Well hi there, dear readers. It may come as a surprise to many of you that I have just undergone surgery. Actually, it was a surprise to me too. Here's the scoop.
A few weeks ago I noticed a slight sensation in my right knee during Brazilian Jiu Jitsu training. It was not painful at all, but I could feel a slight sensation that let me know that there was something that may be not quite right. So, I decided to go for an MRI, which happened last week, Monday morning. Later that day, I went to see an orthopedic surgeon who had a look at the scans and informed me that I had a rather severe meniscus injury that required corrective surgery. I managed to get a spot in a hospital for the following Wednesday.
Having had the same operation, an arthroscopy, on the left knee several years ago, I was aware of what was going to happen. The surgery went well, and now, 6 days later I can definitely say that I can feel the knee slowly getting back to normal. I am still hobbling around on crutches, but the swelling is going down and I think I'll be back to normal in about 2 weeks.
Whenever one has experiences like this, where our body's limitations are illustrated with inescapable clarity, it is always an opportunity to ponder the real blessing that health and youth represent. Since the surgery, small things like showers and getting changed have become real challenges. The fact that I never noticed such things highlights just how true it is that we take everything for granted until it is lost. When one ponders this point, it becomes depressingly apparent how people today squander their very lives away; their health with things like alcohol, drugs and smoking, their time with tabloid junk and pointless television and their intelligence with obsession over sporting events and meaningless chatter.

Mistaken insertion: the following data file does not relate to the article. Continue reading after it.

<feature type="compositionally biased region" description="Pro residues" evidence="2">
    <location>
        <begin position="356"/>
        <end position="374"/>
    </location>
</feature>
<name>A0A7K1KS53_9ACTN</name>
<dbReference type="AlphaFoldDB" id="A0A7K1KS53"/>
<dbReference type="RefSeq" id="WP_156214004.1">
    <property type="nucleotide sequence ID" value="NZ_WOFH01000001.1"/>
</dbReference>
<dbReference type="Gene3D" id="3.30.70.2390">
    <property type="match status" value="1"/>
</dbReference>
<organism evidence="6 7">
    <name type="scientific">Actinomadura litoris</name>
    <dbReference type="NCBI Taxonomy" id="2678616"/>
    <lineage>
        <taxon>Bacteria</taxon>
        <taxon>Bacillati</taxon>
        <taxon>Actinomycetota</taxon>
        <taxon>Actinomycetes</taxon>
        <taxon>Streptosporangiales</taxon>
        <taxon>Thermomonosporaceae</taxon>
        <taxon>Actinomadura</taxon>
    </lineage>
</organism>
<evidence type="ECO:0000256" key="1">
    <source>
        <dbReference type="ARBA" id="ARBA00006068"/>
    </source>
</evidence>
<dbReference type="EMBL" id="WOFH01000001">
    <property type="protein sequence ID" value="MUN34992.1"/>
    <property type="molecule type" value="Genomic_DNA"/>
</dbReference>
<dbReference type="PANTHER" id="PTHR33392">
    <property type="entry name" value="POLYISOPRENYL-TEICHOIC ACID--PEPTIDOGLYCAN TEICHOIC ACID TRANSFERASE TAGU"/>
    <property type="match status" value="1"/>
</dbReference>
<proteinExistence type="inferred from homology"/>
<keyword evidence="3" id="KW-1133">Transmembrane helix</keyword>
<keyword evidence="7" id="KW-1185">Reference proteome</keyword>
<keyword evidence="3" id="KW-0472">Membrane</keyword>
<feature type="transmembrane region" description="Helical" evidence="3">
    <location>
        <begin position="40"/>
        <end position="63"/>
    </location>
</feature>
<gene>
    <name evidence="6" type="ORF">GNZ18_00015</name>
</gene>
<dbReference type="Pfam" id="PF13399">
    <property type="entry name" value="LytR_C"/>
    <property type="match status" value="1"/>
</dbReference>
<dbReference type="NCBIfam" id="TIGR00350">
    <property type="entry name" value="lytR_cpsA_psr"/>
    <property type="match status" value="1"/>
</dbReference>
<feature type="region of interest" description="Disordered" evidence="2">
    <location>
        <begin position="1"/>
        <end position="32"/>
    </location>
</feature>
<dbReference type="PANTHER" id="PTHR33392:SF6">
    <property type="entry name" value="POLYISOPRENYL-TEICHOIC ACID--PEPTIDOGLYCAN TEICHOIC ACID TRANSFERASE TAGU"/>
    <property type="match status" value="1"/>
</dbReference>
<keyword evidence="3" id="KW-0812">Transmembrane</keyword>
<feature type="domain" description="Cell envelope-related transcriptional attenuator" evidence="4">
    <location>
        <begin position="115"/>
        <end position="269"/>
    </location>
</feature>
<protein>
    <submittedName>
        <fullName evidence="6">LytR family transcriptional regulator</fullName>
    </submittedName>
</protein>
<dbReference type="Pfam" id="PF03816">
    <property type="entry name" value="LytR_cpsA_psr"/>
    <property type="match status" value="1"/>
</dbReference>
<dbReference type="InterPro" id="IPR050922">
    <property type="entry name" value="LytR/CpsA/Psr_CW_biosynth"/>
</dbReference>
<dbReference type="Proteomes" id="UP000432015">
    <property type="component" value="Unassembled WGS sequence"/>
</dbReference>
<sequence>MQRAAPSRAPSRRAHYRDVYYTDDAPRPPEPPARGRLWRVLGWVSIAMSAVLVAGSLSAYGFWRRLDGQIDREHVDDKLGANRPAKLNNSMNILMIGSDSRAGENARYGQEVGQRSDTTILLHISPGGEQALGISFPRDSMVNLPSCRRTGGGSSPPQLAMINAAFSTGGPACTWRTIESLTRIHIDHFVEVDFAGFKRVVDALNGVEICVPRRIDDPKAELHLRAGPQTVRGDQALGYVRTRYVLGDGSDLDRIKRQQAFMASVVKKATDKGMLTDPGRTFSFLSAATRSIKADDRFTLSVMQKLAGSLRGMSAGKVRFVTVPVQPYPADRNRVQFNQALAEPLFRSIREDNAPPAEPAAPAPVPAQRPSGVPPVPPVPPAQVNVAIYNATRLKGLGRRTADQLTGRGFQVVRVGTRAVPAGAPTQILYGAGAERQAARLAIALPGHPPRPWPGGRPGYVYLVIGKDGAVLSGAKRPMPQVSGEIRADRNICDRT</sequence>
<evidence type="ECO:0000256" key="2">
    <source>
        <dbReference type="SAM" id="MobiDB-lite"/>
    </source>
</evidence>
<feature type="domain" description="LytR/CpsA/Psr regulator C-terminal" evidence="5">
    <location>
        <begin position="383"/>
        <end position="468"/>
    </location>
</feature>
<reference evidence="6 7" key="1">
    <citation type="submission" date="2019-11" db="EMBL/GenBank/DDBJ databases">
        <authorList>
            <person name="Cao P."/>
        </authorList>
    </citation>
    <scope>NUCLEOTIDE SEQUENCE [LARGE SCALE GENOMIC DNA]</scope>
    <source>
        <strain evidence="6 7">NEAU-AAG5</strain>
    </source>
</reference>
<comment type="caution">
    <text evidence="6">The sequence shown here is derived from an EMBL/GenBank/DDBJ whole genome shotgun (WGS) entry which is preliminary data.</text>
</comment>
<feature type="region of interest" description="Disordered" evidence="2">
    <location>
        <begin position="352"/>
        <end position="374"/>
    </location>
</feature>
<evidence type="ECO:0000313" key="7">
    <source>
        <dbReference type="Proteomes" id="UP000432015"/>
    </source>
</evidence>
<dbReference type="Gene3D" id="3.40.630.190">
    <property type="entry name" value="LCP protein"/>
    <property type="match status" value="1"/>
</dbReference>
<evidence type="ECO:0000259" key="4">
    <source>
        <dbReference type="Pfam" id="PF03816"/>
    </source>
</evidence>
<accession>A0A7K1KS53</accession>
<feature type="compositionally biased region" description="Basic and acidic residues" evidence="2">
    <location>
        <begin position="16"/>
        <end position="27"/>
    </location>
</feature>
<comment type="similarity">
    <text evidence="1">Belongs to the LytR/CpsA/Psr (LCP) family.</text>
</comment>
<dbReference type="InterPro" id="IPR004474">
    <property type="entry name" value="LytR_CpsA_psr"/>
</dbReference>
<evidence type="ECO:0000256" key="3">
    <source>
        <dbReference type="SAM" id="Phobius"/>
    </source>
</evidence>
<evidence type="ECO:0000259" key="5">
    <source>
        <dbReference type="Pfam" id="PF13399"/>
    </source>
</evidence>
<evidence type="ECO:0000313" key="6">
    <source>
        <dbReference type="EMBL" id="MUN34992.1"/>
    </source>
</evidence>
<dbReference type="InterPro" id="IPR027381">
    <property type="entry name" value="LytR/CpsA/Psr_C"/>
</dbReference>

It is only when one is faced with this sort of reminder that we are forced to contemplate our limits and our mortality. I pray that I do not lose sight of the fact that health, wealth and time are finite, and that failure to use these wisely and productively while I have them would be the most tragic waste of life as well as cause for unimaginable regret when, inevitably, I no longer have them.